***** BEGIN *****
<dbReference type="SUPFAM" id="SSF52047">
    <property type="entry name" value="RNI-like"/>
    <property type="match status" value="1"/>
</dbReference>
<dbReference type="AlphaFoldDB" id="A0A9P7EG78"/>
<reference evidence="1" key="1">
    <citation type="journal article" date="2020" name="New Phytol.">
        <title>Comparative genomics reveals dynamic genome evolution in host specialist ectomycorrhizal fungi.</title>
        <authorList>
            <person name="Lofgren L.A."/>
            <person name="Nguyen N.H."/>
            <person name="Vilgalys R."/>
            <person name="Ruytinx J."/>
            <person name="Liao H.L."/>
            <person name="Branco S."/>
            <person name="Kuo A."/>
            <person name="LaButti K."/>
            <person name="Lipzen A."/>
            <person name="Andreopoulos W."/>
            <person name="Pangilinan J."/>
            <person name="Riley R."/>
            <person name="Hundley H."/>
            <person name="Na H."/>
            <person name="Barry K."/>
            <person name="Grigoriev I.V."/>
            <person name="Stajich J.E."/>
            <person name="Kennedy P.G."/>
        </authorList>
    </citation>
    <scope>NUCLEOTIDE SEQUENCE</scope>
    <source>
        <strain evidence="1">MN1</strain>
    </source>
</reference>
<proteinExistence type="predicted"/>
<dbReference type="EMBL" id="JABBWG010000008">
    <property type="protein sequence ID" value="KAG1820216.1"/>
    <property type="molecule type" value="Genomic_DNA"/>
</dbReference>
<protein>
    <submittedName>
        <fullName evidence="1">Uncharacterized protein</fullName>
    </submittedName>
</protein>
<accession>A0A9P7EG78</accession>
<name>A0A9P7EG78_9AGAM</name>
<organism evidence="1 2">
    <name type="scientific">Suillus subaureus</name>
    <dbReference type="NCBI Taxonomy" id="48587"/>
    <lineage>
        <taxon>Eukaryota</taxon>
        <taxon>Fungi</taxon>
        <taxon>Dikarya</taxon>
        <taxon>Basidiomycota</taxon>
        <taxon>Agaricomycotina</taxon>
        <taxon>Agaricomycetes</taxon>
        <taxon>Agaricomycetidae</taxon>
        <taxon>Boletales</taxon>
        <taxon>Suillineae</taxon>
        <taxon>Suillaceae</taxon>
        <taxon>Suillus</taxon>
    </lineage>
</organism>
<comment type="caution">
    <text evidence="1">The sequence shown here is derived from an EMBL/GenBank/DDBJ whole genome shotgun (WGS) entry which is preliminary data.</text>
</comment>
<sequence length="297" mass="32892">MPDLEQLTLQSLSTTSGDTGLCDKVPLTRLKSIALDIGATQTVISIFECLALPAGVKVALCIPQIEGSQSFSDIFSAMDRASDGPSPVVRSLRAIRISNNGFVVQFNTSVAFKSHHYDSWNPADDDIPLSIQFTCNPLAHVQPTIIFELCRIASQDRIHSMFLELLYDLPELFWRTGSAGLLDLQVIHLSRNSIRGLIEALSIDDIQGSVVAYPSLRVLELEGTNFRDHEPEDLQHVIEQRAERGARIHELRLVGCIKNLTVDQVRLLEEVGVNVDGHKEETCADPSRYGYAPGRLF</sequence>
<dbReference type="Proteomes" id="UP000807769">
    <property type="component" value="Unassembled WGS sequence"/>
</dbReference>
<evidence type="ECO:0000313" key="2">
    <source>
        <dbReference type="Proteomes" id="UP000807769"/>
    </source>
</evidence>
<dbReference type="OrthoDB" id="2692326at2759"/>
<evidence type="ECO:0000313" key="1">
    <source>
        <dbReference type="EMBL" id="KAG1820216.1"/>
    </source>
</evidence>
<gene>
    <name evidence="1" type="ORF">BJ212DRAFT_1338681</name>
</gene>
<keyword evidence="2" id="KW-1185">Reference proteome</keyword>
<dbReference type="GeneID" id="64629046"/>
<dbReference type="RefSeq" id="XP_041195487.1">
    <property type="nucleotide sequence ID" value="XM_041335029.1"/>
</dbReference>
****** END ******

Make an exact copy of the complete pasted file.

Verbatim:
<dbReference type="SUPFAM" id="SSF52047">
    <property type="entry name" value="RNI-like"/>
    <property type="match status" value="1"/>
</dbReference>
<dbReference type="AlphaFoldDB" id="A0A9P7EG78"/>
<reference evidence="1" key="1">
    <citation type="journal article" date="2020" name="New Phytol.">
        <title>Comparative genomics reveals dynamic genome evolution in host specialist ectomycorrhizal fungi.</title>
        <authorList>
            <person name="Lofgren L.A."/>
            <person name="Nguyen N.H."/>
            <person name="Vilgalys R."/>
            <person name="Ruytinx J."/>
            <person name="Liao H.L."/>
            <person name="Branco S."/>
            <person name="Kuo A."/>
            <person name="LaButti K."/>
            <person name="Lipzen A."/>
            <person name="Andreopoulos W."/>
            <person name="Pangilinan J."/>
            <person name="Riley R."/>
            <person name="Hundley H."/>
            <person name="Na H."/>
            <person name="Barry K."/>
            <person name="Grigoriev I.V."/>
            <person name="Stajich J.E."/>
            <person name="Kennedy P.G."/>
        </authorList>
    </citation>
    <scope>NUCLEOTIDE SEQUENCE</scope>
    <source>
        <strain evidence="1">MN1</strain>
    </source>
</reference>
<proteinExistence type="predicted"/>
<dbReference type="EMBL" id="JABBWG010000008">
    <property type="protein sequence ID" value="KAG1820216.1"/>
    <property type="molecule type" value="Genomic_DNA"/>
</dbReference>
<protein>
    <submittedName>
        <fullName evidence="1">Uncharacterized protein</fullName>
    </submittedName>
</protein>
<accession>A0A9P7EG78</accession>
<name>A0A9P7EG78_9AGAM</name>
<organism evidence="1 2">
    <name type="scientific">Suillus subaureus</name>
    <dbReference type="NCBI Taxonomy" id="48587"/>
    <lineage>
        <taxon>Eukaryota</taxon>
        <taxon>Fungi</taxon>
        <taxon>Dikarya</taxon>
        <taxon>Basidiomycota</taxon>
        <taxon>Agaricomycotina</taxon>
        <taxon>Agaricomycetes</taxon>
        <taxon>Agaricomycetidae</taxon>
        <taxon>Boletales</taxon>
        <taxon>Suillineae</taxon>
        <taxon>Suillaceae</taxon>
        <taxon>Suillus</taxon>
    </lineage>
</organism>
<comment type="caution">
    <text evidence="1">The sequence shown here is derived from an EMBL/GenBank/DDBJ whole genome shotgun (WGS) entry which is preliminary data.</text>
</comment>
<sequence length="297" mass="32892">MPDLEQLTLQSLSTTSGDTGLCDKVPLTRLKSIALDIGATQTVISIFECLALPAGVKVALCIPQIEGSQSFSDIFSAMDRASDGPSPVVRSLRAIRISNNGFVVQFNTSVAFKSHHYDSWNPADDDIPLSIQFTCNPLAHVQPTIIFELCRIASQDRIHSMFLELLYDLPELFWRTGSAGLLDLQVIHLSRNSIRGLIEALSIDDIQGSVVAYPSLRVLELEGTNFRDHEPEDLQHVIEQRAERGARIHELRLVGCIKNLTVDQVRLLEEVGVNVDGHKEETCADPSRYGYAPGRLF</sequence>
<dbReference type="Proteomes" id="UP000807769">
    <property type="component" value="Unassembled WGS sequence"/>
</dbReference>
<evidence type="ECO:0000313" key="2">
    <source>
        <dbReference type="Proteomes" id="UP000807769"/>
    </source>
</evidence>
<dbReference type="OrthoDB" id="2692326at2759"/>
<evidence type="ECO:0000313" key="1">
    <source>
        <dbReference type="EMBL" id="KAG1820216.1"/>
    </source>
</evidence>
<gene>
    <name evidence="1" type="ORF">BJ212DRAFT_1338681</name>
</gene>
<keyword evidence="2" id="KW-1185">Reference proteome</keyword>
<dbReference type="GeneID" id="64629046"/>
<dbReference type="RefSeq" id="XP_041195487.1">
    <property type="nucleotide sequence ID" value="XM_041335029.1"/>
</dbReference>